In the last fourteen seconds of the video the very bow of the boat points directly at the spot we are heading for. It’s the two tiny islands just out from the far point of land. THAT is the place where we egress the boat for just over an hour of some of the best diving yet, as can be seen in the two videos below.

But first, just getting out of the little bangka is an adventure in itself. Don surprises us all when he simply throws himself sideways into the drink from his perch to my front. He doesn’t even go on regulator; he pulls his mask on, grips his snorkel in his teeth and before we know what his plan is, SPLASH! (Below: Beautiful delicate pinkish gorgonian.)

As for me, I do it a little more deliberately. First I jump in with my mask and snorkel only. Then I have my fins passed into the water one at a time as I put each one on. So far so good. The next thing I need is my tank already attached to my BCD vest. The boat guy struggles to lift it then drops it over the side next to me in the water.

I expect it to bob straight back up to the surface, but it doesn’t!

‘What the…?’ xxx xxx(Below: Delightfully hued soft coral in a sea of other clinging colorful creatures.)

Then I remember that I FORGOT to put some air into my BCD to make it buoyant! Cursing my absentmindedness, I take a breath and dive down to find it. The boat has drifted a bit away from it but happily its still buoyant enough to keep it from sinking too far or quickly. I only have to go down a few feet to retrieve it. I pull it back up with me and there’s Don, wondering what the heck I'm up to. (Below: small blue gorgonian.)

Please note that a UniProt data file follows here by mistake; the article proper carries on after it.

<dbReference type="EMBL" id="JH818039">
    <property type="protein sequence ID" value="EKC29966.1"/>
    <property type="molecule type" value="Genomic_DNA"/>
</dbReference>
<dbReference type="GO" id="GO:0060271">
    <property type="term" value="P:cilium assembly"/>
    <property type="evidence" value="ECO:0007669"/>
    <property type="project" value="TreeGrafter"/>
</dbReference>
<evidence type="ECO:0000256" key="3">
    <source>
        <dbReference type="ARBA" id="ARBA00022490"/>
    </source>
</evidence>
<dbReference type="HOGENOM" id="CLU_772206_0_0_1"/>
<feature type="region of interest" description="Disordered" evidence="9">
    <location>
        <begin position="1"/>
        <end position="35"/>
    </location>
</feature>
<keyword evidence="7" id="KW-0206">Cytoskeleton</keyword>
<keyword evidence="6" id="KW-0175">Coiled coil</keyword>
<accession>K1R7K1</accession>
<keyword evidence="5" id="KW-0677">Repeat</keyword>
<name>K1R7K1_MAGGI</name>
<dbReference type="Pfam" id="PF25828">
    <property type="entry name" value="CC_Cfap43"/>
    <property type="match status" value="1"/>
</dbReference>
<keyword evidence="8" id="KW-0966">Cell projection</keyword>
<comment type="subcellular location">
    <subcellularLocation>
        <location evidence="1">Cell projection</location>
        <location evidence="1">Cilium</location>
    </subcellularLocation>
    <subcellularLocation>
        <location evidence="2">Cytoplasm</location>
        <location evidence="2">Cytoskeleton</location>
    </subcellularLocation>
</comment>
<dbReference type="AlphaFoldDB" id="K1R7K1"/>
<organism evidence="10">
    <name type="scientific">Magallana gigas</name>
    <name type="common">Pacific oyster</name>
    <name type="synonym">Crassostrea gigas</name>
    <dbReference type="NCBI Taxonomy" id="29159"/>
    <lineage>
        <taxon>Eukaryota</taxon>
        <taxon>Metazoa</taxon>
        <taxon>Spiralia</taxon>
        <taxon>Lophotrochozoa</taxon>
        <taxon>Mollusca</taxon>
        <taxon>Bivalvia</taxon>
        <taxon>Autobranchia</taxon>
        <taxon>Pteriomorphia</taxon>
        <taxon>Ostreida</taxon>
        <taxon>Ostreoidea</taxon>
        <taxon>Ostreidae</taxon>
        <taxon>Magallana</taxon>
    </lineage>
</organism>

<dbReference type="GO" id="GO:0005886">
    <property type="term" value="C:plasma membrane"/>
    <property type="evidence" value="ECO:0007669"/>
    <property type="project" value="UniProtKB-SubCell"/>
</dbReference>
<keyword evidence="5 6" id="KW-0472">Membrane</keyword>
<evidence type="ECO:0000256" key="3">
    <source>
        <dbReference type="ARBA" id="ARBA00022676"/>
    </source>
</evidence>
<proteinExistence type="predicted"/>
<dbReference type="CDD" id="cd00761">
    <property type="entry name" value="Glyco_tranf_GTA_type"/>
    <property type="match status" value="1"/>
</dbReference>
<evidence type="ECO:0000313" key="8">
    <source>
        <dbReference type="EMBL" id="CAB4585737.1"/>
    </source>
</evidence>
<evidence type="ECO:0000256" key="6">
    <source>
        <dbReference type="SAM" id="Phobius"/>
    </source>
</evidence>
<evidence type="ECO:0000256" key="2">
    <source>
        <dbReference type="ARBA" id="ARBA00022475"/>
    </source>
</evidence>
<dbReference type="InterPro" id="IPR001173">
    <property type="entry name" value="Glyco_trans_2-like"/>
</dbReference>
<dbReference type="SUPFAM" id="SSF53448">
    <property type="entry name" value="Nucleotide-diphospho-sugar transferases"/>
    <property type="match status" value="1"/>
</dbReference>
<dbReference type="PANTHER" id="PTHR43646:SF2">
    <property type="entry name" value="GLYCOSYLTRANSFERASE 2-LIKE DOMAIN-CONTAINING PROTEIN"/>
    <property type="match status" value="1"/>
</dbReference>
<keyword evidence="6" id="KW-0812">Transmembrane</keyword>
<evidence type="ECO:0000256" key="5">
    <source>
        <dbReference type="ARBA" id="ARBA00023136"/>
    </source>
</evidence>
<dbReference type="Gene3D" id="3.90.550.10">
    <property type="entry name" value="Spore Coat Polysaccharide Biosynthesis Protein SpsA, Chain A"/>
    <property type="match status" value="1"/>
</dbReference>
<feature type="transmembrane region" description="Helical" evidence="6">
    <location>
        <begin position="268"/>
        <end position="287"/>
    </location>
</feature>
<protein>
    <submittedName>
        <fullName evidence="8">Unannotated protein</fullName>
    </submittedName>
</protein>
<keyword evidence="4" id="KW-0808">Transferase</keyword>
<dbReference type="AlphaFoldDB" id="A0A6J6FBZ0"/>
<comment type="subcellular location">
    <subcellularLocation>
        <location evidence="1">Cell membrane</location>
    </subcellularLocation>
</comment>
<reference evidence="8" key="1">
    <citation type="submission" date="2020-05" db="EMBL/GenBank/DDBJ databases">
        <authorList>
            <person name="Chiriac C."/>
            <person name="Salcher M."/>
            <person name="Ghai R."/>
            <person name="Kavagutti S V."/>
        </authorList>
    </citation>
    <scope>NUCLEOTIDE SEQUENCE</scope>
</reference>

With one hand on the floaty part of an outrigger and the other clutching the top of my BCD, I ask him, “Hey man, can you shoot a little air into my BCD? I forgot to do it in up in the boat and I can’t reach the inflator."

He does so and now the BCD and tank easily float allowing me to quickly pull into the shoulder straps, velcro on the bellyband and snap together the buckles of the two holding straps. Faster than its taken to write this I’m in my gear and ready to dive. With a thumbs down and an okay to Don, down I go.

The water is way too deep for the boat guys to drip anchor there and too far away from the little rocky island to moor; just the same, they are able to keep it floating in the exact same spot for the hour and a half we stay there. But now, thinking back on it, once I was in the water I think they ended up pulling the boat close enough to the island to drop an anchor on it.

But none of that concerns me as I submerge and almost imperceptibly begin descending. I still have to take my time because of my stuffy head. For once, Don and I don’t have much of a dive plan. Basically the idea is to keep each other in sight, no more than a few seconds of swimming from each other. Of course how far that is will depend on currents and visibility. Ten feet down and we have our answer: clear water with hardly a hint of a current, so everything looks great.